According to legend, Incan soldiers once used maca to help increase their energy and stamina in battle. It turns out they may be on to something.
One 2017 study on mice found that it decreased fatigue and tiredness. While more research needs to be done, the initial science is promising.
While most of the research is on post-menopausal women, it can potentially help other women as well.
Research has also found that maca can help balance estrogen levels in women. Imbalanced hormone levels often contribute to worsening endometriosis symptoms.
One double-blind, placebo-controlled study on postmenopausal women found that maca helped balance their hormone levels. However, its hormonal benefits are not limited to post-menopausal women. A recent 2020 study found that it balanced estrogen by targeting specific enzyme activity in the body.
Damiana, also known by its scientific name Turnera diffusa, is a shrub that grows in the Caribbean, southern Texas, Mexico, Central, and South America. It has yellow flowers and aromatic leaves. Indigenous cultures long used damiana for a number of conditions, but it was most popular as a bladder tonic and aphrodisiac.
While researchers have studied many of its benefits for bedroom performance, they found that it elicits desire because of its ability to ease anxiety. Studies have found that it has anti-anxiety and antidepressant effects. Damiana works as an adaptogen, which means that it helps the body reach balance.
Research also found that one of the compounds in damiana, called acacetin, can help with a number of symptoms of endometriosis. For example, it has strong anti-inflammatory properties to lower some of the inflammation that can be an issue with the condition.
In addition, a 2020 study also found that acacetin helps improve the gut microbiome in mice.
Supplements like damiana can help support a healthy microbiome to help combat many of the symptoms of endometriosis.
Shatavari, which also goes by the name Asparagus racemosus, is an adaptogen herb that is part of the asparagus family. It has a long history in Ayurveda medicine as a supplement for a number of ailments. It is most often used as a way to boost vitality.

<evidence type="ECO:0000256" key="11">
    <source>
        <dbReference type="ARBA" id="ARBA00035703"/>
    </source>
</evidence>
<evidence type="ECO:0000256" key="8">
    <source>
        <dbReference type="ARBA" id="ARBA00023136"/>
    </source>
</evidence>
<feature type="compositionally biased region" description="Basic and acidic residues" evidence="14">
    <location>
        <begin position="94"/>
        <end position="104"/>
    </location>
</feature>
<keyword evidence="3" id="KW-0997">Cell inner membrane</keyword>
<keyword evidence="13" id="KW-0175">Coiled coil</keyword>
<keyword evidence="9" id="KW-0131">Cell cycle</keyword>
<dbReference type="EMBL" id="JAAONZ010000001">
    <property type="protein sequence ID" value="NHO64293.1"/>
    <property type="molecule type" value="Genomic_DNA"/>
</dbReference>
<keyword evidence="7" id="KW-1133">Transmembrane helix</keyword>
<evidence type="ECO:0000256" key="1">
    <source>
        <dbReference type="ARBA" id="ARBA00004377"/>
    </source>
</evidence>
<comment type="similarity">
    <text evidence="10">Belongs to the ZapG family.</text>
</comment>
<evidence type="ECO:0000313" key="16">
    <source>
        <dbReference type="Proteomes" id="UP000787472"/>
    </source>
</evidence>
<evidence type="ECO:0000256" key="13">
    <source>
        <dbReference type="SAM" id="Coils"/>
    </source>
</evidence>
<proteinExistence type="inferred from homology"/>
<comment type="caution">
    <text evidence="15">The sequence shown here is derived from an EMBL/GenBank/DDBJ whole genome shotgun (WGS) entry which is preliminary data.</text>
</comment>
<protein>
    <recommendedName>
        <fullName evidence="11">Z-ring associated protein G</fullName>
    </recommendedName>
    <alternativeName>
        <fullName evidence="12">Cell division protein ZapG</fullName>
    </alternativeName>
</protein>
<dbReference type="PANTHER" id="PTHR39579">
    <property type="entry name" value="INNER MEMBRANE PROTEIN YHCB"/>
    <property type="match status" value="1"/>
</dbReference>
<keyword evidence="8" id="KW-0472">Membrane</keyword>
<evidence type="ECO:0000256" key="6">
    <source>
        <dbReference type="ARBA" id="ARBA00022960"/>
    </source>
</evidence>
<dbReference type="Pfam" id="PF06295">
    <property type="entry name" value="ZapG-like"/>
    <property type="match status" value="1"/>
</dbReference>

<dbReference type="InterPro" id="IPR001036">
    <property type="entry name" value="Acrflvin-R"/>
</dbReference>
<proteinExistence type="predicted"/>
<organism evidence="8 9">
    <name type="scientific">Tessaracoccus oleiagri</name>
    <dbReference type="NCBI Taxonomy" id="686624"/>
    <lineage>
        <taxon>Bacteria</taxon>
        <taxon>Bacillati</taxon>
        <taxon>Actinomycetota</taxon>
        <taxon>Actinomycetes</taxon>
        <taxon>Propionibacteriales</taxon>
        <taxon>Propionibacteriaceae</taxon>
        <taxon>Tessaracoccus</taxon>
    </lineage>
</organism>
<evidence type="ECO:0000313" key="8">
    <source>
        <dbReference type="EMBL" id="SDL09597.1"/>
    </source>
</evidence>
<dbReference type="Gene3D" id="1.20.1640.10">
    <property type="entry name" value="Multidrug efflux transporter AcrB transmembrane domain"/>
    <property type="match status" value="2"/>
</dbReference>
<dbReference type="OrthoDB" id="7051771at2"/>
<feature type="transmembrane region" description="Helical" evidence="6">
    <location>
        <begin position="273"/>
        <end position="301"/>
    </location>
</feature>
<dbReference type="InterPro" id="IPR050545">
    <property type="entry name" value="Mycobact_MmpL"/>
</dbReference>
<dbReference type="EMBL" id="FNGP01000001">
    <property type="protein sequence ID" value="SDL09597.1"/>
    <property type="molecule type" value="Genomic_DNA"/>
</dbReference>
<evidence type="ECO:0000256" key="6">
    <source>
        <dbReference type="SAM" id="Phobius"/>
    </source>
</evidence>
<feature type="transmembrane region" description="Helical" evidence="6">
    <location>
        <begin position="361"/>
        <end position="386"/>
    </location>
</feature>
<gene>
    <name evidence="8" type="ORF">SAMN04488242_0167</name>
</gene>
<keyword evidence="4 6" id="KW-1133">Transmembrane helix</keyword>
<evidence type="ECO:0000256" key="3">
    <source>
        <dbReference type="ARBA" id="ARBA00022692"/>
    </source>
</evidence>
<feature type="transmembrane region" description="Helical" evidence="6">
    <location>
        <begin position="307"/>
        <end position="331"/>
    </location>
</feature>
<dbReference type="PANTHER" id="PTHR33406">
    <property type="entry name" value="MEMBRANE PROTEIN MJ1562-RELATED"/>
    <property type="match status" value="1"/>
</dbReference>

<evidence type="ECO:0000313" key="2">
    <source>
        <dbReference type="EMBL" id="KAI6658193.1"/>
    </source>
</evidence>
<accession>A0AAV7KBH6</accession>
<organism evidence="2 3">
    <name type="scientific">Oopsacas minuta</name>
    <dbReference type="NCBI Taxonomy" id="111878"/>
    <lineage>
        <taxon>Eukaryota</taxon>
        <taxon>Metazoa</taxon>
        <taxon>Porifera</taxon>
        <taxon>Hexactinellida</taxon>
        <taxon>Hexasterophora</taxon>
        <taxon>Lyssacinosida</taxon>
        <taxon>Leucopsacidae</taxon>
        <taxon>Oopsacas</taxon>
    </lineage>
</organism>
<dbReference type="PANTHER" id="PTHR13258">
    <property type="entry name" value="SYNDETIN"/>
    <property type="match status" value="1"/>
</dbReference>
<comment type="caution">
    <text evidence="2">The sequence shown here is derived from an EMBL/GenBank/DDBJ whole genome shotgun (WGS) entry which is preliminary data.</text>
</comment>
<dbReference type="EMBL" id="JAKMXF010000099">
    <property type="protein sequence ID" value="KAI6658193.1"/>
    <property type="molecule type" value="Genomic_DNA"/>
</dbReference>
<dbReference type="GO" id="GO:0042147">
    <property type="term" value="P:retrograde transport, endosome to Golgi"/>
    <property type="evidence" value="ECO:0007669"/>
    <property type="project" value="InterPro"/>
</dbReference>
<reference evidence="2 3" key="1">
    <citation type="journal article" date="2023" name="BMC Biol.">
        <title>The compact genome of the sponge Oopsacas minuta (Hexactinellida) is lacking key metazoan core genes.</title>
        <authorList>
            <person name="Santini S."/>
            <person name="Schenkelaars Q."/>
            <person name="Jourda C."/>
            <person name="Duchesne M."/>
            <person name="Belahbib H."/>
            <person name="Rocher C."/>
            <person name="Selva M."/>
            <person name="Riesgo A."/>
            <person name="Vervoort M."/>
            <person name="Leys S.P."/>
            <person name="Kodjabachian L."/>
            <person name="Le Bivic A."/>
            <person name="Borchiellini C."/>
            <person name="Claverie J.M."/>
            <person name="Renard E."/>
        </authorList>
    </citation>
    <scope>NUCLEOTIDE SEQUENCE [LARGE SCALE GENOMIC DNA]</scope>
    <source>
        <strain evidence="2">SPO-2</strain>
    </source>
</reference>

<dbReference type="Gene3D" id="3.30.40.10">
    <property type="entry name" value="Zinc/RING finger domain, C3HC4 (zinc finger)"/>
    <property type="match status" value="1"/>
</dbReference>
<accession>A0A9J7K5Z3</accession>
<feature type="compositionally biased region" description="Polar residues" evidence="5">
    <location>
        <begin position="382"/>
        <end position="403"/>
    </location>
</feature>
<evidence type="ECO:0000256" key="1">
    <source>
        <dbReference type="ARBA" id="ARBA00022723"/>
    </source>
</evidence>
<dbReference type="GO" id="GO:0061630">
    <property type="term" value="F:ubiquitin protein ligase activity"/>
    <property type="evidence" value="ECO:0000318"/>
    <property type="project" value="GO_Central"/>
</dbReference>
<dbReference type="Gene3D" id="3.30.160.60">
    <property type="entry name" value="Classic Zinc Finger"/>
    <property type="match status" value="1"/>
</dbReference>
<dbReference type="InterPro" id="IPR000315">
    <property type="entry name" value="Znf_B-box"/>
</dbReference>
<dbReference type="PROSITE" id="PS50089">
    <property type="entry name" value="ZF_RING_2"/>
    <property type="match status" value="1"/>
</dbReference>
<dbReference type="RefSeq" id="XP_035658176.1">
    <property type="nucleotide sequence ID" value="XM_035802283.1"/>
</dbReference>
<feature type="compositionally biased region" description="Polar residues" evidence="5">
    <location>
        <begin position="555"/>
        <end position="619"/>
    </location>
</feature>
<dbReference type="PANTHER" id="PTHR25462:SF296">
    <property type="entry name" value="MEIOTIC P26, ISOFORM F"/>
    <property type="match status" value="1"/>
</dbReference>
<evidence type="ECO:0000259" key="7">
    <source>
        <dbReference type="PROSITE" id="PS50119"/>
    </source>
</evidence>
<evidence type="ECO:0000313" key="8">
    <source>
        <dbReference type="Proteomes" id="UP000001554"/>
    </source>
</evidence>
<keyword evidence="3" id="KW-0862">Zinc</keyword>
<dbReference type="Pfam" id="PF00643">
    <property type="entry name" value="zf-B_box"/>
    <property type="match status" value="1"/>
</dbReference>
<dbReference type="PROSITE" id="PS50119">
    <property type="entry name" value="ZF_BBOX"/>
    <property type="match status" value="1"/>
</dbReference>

Researchers have identified a number of benefits, many of which can also provide support to women with endometriosis.
Shatavari is a rich source of potent antioxidants, which could be vital in decreasing the inflammatory reaction of endometriosis. Researchers have found that oxidative stress, in particular, is a strong driver of the inflammatory response.
In a 2004 study, researchers found a previously unknown antioxidant called racemofuran. They also found two other antioxidants in the herb. These antioxidants could help counteract the oxidative damage that results from endometriosis.
In addition, there is also evidence that Shatavari could help reduce depression and balance moods. One study found that the herb had strong antidepressant capabilities. Another review found that Shatavari could help balance female hormones because of its ability to reduce stress.
Another study also found that Shatavari had anti-stress properties.
In addition, recent research shows that Shatavari can help reduce adhesions. It can provide a powerful boost for those who suffer from adhesions due to adhesions in the pelvic area
Tribulus Terrestris is a small plant with yellow leaves. It also goes by the names goat’s head, puncture vine, and caltrop. This plant comes from the Mediterranean but is used in both Traditional Chinese Medicine and Ayurveda practices.
Researchers have found that Tribulus Terrestris is particularly rich in saponins, which can offer a wide variety of benefits. Those with endometriosis can benefit from the boost that saponins can give.
Studies have found that Tribulus Terrestris works as a potent antioxidant and anti-inflammatory. One 2017 study found that it could be a potential therapeutic agent for inflammatory diseases like endometriosis.
Another 2019 study found that it had anti-inflammatory and pain-relieving properties, which could be potent for improving symptoms of inflammation. In addition, a recent 2020 study also found that the antioxidants helped reduce stress-induced cell injury. Although it was testing the eyes, it shows how powerful Tribulus Terrestris can be as an antioxidant.
Another strong benefit is the plant’s ability to help reduce the risk of cancer. Those with endometriosis are at a higher risk of developing certain cancers, including ovarian cancer and adenocarcinoma. Tribulus Terrestris can help provide a fighting chance.
With its range of benefits, Tribulus Terrestris could provide a potent boost for women.
However, it holds powerful benefits for women as well. Originating from China, ancient practitioners often used the plant for a number of issues.
Today scientists have pinpointed the many benefits of Epimedium is due to the fact that it is particularly rich in the flavonoid icariin. This flavonoid works as an anti-inflammatory agent to help fight inflammation in the body.
One 2018 study found that it might work well to fight inflammation diseases due to its unique compounds. In a 2019 study, researchers found that icariin inhibited inflammation as well. Another study found that icariin helped reduce depression-like behavior in rats.
Infertility is a painful result of endometriosis for some women. Epimedium and icariin can provide some help. A 2020 systematic review found that it could help reduce infertility in women.